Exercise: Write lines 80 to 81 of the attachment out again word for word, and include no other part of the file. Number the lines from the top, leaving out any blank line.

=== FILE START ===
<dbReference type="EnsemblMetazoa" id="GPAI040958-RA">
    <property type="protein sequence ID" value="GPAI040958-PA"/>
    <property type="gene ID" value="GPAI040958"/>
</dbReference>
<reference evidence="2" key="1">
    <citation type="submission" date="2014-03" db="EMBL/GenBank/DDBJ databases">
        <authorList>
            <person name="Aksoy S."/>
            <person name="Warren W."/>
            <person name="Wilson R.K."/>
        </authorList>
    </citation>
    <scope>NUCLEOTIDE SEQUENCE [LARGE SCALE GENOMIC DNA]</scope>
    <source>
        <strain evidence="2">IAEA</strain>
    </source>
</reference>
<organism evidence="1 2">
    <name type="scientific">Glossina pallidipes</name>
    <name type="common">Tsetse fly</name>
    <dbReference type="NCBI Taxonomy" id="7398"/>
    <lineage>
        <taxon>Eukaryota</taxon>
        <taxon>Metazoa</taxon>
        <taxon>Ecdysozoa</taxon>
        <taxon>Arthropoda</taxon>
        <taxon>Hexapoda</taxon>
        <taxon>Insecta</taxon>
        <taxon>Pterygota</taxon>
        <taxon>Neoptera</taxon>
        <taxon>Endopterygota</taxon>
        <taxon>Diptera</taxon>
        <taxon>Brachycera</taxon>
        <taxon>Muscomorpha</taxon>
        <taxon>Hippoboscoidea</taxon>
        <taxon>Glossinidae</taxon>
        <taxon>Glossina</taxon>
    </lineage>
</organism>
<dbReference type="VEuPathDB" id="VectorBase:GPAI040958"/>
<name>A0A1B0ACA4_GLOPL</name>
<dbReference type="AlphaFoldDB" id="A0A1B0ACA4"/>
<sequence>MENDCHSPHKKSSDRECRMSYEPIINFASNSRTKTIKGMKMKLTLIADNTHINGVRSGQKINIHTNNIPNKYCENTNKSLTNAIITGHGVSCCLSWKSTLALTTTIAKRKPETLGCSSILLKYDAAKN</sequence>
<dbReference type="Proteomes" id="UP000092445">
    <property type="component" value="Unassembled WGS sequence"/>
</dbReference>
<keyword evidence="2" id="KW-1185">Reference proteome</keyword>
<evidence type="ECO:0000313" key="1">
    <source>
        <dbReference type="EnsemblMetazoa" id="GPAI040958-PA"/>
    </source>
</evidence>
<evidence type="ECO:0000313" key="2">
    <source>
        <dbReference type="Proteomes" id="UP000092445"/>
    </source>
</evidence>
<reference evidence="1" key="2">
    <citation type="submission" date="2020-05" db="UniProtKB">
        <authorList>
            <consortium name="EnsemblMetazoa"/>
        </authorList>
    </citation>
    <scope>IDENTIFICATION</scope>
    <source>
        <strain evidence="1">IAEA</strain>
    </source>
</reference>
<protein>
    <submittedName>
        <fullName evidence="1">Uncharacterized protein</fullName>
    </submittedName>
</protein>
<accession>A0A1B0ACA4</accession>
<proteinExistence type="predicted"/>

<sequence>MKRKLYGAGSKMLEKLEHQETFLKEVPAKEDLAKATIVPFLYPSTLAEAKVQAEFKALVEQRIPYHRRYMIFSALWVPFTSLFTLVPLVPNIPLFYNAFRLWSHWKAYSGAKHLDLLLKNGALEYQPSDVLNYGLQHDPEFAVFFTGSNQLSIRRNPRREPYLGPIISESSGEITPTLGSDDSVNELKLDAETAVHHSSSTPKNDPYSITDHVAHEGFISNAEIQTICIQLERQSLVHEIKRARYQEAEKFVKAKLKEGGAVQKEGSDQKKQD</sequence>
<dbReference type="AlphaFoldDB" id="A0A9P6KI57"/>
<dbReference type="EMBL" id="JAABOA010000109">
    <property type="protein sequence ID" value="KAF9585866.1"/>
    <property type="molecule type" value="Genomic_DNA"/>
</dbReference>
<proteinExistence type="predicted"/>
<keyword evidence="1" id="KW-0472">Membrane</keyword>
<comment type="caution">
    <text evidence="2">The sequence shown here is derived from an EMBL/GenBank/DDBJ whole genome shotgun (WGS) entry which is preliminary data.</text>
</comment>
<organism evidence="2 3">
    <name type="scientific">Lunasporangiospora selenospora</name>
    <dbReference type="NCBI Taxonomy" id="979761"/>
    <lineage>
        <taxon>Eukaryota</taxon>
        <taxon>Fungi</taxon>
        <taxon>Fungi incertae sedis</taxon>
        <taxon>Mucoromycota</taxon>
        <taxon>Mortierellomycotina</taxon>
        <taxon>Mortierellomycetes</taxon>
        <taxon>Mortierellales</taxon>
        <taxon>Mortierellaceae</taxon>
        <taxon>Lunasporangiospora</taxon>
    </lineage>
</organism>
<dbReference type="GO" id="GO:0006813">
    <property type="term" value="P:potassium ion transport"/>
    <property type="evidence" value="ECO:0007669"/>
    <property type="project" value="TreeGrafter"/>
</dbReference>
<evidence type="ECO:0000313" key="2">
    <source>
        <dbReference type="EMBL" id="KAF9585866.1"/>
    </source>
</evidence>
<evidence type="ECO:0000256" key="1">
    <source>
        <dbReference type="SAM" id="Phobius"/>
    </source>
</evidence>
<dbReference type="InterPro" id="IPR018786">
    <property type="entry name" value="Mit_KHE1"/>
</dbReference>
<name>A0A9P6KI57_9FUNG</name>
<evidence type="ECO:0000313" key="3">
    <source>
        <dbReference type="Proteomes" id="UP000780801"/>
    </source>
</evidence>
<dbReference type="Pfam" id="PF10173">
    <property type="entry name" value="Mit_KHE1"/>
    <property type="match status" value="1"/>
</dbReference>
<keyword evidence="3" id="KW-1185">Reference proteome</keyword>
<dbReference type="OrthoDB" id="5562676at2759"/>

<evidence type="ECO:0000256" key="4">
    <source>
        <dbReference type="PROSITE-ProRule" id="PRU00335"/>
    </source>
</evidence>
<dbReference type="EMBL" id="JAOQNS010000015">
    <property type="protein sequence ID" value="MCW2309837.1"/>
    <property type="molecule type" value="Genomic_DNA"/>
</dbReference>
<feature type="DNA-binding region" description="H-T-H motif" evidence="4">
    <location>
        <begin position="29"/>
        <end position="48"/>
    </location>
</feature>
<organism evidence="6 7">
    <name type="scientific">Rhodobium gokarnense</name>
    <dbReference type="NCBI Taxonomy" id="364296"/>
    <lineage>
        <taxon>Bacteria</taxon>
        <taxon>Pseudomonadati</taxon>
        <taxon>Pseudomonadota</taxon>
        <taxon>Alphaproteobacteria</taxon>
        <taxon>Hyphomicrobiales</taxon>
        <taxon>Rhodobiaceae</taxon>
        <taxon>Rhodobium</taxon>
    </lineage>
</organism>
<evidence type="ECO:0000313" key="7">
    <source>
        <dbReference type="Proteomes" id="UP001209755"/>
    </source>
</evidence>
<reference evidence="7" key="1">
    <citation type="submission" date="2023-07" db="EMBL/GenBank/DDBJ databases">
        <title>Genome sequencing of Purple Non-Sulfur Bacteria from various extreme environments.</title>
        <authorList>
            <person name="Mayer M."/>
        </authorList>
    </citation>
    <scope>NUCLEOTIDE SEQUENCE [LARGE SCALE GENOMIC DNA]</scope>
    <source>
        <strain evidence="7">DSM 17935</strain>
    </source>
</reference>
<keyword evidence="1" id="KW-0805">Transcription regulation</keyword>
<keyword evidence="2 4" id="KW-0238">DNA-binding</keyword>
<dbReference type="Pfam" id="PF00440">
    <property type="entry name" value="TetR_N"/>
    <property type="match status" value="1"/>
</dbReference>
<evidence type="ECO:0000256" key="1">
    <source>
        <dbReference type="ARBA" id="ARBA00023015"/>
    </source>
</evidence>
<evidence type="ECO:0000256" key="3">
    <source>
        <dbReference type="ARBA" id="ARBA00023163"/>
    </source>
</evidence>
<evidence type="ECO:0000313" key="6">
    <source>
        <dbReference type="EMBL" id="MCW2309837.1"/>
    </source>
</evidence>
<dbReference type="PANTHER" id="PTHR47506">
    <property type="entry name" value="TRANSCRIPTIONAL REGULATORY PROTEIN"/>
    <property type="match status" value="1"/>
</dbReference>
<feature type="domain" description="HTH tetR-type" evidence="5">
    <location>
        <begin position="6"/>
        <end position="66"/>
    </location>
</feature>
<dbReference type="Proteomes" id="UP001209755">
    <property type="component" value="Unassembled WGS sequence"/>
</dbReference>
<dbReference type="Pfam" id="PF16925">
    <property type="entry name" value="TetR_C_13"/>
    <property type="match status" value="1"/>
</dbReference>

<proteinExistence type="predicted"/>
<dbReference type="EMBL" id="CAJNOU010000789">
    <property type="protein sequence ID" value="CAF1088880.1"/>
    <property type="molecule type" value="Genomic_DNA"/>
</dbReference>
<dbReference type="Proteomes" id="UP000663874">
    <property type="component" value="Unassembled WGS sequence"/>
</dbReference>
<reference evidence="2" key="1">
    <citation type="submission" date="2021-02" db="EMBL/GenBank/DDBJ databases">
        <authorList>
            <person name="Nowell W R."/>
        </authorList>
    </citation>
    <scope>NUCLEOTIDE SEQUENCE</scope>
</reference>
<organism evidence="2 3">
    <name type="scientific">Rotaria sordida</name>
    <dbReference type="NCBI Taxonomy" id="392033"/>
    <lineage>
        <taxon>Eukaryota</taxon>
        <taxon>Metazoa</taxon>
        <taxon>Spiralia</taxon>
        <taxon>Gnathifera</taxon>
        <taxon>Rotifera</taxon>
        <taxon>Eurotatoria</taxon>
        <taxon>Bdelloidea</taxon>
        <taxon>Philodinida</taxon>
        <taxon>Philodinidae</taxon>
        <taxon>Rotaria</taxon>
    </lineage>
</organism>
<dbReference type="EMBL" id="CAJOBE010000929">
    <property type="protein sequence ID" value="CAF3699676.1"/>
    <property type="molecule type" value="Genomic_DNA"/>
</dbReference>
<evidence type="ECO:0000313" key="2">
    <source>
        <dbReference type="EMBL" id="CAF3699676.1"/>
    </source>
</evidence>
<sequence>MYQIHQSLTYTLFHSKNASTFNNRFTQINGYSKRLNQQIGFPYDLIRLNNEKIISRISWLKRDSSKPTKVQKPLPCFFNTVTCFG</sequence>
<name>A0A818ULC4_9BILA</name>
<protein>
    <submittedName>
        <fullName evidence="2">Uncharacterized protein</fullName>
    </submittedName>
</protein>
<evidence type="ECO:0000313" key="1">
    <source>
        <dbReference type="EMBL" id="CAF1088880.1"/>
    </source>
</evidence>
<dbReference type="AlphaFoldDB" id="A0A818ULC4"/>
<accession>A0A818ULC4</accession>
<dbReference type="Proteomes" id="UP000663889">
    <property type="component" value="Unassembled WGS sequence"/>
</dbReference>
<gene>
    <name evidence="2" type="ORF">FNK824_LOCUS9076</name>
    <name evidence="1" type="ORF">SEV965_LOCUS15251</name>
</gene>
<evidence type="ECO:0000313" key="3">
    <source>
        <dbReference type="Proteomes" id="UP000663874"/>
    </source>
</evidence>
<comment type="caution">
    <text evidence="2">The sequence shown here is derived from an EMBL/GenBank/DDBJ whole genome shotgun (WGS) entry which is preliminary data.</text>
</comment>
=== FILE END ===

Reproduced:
    <property type="molecule type" value="Genomic_DNA"/>
</dbReference>